Catholics in CAR counting on Pope
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Fervent Roman Catholics in the Central African Republic, faced with almost daily killings, are counting on Pope Francis to help save their battered nation when he is scheduled to visit late in November.
“If we take the number of countries there are in the world... we stand for nothing with the desolate spectacle we offer. But it's in this bloody mess that the pope wants to stay. I tell myself that God wants to lead us to salvation,” a member of the transitional administration told AFP, asking not to be named.
Dozens of people have been killed in past weeks and scores of homes torched and looted in a recent flare-up of sectarian clashes in the capital Bangui between vigilantes of the Christian majority and the Muslim minority population of the former French colony.
Francis, 78, is scheduled to tour a camp for people displaced by the violence and visit a mosque in one of the most dangerous areas of Bangui before celebrating mass in a stadium.
“The pope will bring us salvation. I believe this and I pray ceaselessly that everything will go well for him,” said Marie Yangbo, a trader in the centre of Bangui, expressing both the hope and the fear prevailing ahead of the visit due on November 28 and 29.
The Vatican's deputy spokesman Ciro Benedettini told AFP earlier this month that the papal visit to CAR may have to be cancelled if fighting in Bangui intensifies.
Already deeply poor despite its mineral wealth including diamonds, the CAR plunged into chaos in March 2013 when mostly Muslim Seleka rebels ousted President Francois Bozize, a Christian, and installed their leader Michel Djotodia in power for 10 months.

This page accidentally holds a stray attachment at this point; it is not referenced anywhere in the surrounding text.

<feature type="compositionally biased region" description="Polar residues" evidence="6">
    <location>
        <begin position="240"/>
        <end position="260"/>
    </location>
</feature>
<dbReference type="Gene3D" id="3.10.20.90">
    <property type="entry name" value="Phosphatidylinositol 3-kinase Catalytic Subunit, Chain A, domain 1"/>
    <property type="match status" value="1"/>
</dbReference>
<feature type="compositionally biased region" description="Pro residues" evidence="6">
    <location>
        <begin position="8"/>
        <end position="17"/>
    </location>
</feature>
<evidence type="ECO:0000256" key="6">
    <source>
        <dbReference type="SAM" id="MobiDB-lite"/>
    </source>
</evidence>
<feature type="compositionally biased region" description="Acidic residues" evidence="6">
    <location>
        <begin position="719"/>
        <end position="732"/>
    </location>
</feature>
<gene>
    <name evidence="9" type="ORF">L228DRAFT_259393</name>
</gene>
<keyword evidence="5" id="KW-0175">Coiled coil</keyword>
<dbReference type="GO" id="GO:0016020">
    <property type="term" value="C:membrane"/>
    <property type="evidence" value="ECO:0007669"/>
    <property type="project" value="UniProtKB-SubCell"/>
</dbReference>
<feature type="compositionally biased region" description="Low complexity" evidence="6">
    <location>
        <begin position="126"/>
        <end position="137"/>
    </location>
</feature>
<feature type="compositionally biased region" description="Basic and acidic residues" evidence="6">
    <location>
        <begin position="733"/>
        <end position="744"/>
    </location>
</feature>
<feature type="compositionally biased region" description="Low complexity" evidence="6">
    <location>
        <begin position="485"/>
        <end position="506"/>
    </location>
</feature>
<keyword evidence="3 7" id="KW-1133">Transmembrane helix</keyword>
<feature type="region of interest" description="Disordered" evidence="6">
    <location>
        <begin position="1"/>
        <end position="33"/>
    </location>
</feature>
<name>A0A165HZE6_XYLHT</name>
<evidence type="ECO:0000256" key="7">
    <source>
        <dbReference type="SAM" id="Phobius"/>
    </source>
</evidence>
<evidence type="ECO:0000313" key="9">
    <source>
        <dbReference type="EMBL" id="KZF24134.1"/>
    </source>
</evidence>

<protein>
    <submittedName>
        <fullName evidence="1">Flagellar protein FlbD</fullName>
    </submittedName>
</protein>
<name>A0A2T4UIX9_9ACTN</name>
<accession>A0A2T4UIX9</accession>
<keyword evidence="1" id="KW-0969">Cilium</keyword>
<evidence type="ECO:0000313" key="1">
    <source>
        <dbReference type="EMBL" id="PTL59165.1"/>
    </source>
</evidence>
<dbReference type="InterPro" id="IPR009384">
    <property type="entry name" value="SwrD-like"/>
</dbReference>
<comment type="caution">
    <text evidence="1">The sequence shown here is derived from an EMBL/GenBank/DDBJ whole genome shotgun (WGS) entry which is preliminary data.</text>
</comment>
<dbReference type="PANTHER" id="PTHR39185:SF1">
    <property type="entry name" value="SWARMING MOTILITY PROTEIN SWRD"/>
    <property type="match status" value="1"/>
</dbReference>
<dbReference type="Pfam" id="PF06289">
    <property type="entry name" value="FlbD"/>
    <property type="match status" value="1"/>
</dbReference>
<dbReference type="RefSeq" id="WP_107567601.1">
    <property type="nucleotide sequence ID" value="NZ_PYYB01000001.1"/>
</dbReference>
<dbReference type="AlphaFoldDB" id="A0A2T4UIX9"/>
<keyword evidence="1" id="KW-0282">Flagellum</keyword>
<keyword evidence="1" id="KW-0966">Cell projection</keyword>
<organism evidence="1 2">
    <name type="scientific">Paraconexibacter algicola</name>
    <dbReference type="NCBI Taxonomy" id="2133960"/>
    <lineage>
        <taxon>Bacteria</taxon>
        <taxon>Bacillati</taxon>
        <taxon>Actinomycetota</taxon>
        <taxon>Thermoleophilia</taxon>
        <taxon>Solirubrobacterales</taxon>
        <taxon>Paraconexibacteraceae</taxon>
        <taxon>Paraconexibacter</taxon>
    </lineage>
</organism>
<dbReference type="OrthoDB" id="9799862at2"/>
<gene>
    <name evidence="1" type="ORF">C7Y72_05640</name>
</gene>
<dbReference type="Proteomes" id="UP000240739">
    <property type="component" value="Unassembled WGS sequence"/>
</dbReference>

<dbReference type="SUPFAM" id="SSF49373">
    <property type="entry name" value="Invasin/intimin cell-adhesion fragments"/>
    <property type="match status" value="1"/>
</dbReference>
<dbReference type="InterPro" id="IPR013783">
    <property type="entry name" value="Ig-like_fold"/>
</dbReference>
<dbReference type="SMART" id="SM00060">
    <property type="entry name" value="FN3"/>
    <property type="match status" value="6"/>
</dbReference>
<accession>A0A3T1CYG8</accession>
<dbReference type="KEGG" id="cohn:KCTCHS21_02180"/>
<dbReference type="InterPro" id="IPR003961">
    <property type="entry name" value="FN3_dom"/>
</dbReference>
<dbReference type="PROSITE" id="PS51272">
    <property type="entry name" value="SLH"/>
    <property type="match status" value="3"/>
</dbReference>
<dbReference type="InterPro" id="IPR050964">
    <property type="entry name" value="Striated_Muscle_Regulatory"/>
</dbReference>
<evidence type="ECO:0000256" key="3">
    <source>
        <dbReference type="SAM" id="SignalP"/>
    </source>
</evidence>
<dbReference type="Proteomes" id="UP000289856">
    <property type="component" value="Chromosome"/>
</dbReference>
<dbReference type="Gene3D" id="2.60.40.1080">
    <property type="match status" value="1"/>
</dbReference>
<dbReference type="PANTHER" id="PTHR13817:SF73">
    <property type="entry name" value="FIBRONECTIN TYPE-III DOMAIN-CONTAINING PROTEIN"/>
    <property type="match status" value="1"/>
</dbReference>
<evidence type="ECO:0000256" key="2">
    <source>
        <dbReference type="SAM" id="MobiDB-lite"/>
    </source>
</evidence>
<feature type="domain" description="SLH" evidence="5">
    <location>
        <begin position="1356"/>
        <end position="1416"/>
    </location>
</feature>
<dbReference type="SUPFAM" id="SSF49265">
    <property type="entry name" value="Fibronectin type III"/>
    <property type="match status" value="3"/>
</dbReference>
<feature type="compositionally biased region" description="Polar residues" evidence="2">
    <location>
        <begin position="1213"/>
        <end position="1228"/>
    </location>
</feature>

The interim regime that took power after foreign intervention, led by acting President Catherine Samba Panza, defends its failure to stop the bloodletting on the grounds that the army no longer exists, while the police and paramilitary gendarmerie are embryonic.
A UN force some 10,800 strong, including a police contingent as well as soldiers and civilian staff, is largely responsible for keeping the peace, along with African Union forces and a French military mission.
But the largely Christian anti-balaka (“anti-machete”) militias and their armed Muslim rivals are rife in the southern capital and in the dusty interior of the country. Each side has committed widespread atrocities against civilians, driving hundreds of thousands to flee.
Samba Panza is keen to see weapons handed back to former troops of the Central African Armed Forces (FACA), reviving the army not least to undertake security duties when the pope visits.
The international community is categorically against rearming these men, recruited mostly by Bozize. A symbolic ceremony to reorganise the FACA last year turned into a disaster when the troops publicly broke ranks to lynch a suspected Seleka member.
“The FACA must first become a republican force, ethnically balanced (and) respectful of human rights, before they can be rehabilitated,” MINUSCA has stated.
After the wave of killings and looting erupted in Bangui at the end of September, the government complained that UN troops were slow to respond.
Then in a recent speech, Samba Panza argued that “barbaric and unacceptable practices are aimed at weakening the transition and have the disastrous intention of sabotaging the visit by Pope Francis.”
The acting president has urged her compatriots to give the pontiff a peaceful reception during his brief first trip to Africa, which will also take him to Kenya and Uganda.
The visit, together with elections due in principle to be held by the end of the year, “should be lived by Central Africans as unifying, ecumenical and reforming events,” particularly to help reconcile Christians and Muslims, Samba Panza said.
“I don't know whether the international forces who haven't succeeded in making Bangui safe will be able to provide security when the time comes” for the Holy Father, a former FACA officer said, asking not to be named.
“This is God's envoy who is coming. We are desperate about what we live through and worried about the future of the country,” said Maurice Ngoula, a retired civil servant.
“We don't know what's going to happen in this powderkeg. There are weapons everywhere in Bangui. It is dangerous for the pope's safety.”